Types of Syphilis

by Carlo Raj, MD

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    The secondary syphilis. A couple of things that you very much want to keep in mind with secondary syphilissyphilis that you will not find with primary. First, it’s five weeks after primary lesion. Go in odd numbers. We have three and five. Three weeks after the lesion will be primary. Five weeks after the primary would be secondary. What are you going to find in secondary? Proliferation of spirochete and the skin and the mucous membrane become involved. Skin is huge. And the reason I say skin is in the picture. You’ll find these lesions on the palms and the soles. Secondary syphilis. You will not find this is in primary. Most likely. Moist areas are also where you would find these lesions. You’re thinking about the axilla or anogenital region, and then the mucous membranes include your mouth, the throat, the vagina. All part of your syphilitic secondary type. Primary and secondary, keep them separate. The tertiary would be five years or more after initial infection. So now, the number that you want to know for sure or your area code is 3-5-5. Three weeks for primary. Five weeks after the primary for secondary. Five years after, you then develop tertiary. This is the one that you have probably seen many times in -- Well, we’ve talked about this in cardiology and you’ve also talked about this in neuroscience, with something called tabes dorsalis. When did we talk about this in cardiology? I gave you that murmur in which you’d find the murmurby the third intercostal space, left peristernal. What is that? Remember, please, if the blood vessels are being involved and they’re obliterated, we call this what in tertiary syphilis? Endarteritis obliterans. If you knock out the endarteries of the big aorta, the aorta dies or it becomes...

    About the Lecture

    The lecture Types of Syphilis by Carlo Raj, MD is from the course Sexually Transmitted Diseases (STDs).

    Included Quiz Questions

    1. A generalized mucocutaneous rash, involving palms and soles.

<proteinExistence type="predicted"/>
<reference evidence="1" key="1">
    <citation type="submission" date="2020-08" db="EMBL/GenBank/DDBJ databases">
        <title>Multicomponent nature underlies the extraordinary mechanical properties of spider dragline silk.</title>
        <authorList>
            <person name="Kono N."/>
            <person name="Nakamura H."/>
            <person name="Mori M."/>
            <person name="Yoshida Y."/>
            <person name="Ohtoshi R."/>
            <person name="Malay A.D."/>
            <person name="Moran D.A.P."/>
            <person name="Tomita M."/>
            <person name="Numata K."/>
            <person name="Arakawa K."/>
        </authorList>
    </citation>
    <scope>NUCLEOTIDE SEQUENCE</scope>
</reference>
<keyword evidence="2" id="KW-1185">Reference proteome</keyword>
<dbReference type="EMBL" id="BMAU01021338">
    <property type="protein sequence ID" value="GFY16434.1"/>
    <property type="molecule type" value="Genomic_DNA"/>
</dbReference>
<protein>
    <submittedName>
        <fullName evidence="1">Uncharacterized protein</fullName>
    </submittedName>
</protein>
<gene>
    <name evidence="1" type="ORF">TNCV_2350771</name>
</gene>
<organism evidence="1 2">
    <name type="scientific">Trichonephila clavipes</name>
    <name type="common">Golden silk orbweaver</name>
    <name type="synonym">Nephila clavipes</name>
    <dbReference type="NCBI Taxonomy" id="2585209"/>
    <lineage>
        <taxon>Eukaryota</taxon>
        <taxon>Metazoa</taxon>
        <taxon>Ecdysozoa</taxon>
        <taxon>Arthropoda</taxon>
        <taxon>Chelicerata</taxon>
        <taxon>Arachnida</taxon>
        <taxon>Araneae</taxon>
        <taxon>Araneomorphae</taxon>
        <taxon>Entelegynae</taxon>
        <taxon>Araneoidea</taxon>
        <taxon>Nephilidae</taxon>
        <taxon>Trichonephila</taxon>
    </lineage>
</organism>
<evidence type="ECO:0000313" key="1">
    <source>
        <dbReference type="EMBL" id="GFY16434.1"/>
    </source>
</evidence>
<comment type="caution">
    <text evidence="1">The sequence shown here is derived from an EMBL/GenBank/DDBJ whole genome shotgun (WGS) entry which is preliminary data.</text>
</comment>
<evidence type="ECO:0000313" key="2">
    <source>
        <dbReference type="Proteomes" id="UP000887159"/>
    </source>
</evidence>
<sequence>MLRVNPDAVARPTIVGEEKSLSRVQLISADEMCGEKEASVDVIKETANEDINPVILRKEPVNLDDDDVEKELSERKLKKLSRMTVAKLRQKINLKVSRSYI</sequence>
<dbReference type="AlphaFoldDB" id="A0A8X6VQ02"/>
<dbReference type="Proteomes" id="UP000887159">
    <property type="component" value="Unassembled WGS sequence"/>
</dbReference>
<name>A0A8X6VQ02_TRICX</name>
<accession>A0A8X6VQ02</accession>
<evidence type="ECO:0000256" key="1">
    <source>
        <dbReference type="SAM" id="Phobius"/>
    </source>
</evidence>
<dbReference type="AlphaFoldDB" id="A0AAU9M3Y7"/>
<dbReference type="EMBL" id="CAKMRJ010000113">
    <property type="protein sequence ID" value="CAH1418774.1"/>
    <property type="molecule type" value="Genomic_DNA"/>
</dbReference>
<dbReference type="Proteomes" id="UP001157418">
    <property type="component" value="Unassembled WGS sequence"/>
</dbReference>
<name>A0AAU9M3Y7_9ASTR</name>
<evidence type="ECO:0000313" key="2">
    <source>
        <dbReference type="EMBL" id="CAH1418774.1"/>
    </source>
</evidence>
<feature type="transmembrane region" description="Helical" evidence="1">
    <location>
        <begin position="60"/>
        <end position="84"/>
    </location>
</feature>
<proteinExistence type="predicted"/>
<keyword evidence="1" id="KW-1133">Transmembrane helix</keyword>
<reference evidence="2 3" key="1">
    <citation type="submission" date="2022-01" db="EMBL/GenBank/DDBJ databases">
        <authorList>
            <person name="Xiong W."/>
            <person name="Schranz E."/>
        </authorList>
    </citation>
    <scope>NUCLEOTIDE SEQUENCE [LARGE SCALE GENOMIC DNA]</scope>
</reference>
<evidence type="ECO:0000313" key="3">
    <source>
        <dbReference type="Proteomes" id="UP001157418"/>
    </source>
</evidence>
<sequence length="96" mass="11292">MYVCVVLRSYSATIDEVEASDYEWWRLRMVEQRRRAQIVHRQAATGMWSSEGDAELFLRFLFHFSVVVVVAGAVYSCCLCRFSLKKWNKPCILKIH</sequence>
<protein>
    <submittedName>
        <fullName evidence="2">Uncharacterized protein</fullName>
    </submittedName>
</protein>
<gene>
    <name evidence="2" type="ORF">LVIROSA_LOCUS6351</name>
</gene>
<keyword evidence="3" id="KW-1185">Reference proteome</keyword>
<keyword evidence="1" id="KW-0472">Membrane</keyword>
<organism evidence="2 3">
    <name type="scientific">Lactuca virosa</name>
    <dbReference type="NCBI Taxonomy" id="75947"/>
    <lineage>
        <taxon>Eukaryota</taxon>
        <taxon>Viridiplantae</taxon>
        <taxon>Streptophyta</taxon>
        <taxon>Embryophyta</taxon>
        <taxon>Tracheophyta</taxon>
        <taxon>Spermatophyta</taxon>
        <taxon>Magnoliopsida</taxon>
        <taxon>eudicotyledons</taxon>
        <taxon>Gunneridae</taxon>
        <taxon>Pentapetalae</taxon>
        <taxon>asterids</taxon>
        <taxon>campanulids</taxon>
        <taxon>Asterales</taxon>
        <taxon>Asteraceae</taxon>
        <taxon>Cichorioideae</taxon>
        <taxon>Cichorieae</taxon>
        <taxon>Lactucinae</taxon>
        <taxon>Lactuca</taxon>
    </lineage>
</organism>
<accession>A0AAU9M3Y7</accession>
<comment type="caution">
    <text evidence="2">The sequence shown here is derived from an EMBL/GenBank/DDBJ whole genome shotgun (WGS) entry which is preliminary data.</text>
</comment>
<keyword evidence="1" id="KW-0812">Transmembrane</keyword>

2. Seizures, delirium, and high grade fever with small red clustered papules on chest, arms and legs.
    3. Generalized tender blisters sparing palms and soles and mucocutaneous junctions
    4. Ulcerated chancres both inside and outside the vagina, with severe pruritis.
    5. Generalized, tender, oozing and bleeding small ulcers, accompanied by low grade fever, and a new murmur on auscultation.
    1. All of these.
    2. Endarteritis obliterans, leading to aortic aneurysm formation
    3. Gummas in skin
    4. Tabes Dorsalis
    5. Gummas in liver and/or bone
    1. Primary syphilis 3 weeks after initial exposure, secondary syphilis 5 weeks after primary lesion, and tertiary syphilis 5 years after initial exposure
    2. Primary syphilis at the time of exposure, secondary syphilis 3 weeks after exposure, and tertiary syphilis 2 years after exposure
    3. Primary syphilis 3 days after exposure, secondary syphilis 5 days after exposure, tertiary syphilis 5 months after exposure
    4. Primary syphilis 3 hours after exposure, secondary syphilis 5 hours after primary lesions, and tertiary syphilis 5 weeks after secondary syphilis
    5. Primary syphilis 3 days after exposure, secondary syphilis 5 months after primary syphilis, and tertiary syphilis 5 months after secondary syphilis
    1. Vertical (trans-placental) transfer
    2. During passage through birth canal
    3. At the time of placental detachment
    4. Breast feeding
    5. Skin to skin contact
    1. It only manifests as a skin rash few hours after birth.
    2. It can manifest in early or late childhood, sometimes even in adulthood
    3. In an infant, it can cause skeletal deformities like anteriorly curved tibias.
    4. It can lead to hepatomegaly and skin rash in infants.
    5. It can be a cause of deafness, blindness, and notched central incisors.

    Author of lecture Types of Syphilis

     Carlo Raj, MD

    Carlo Raj, MD

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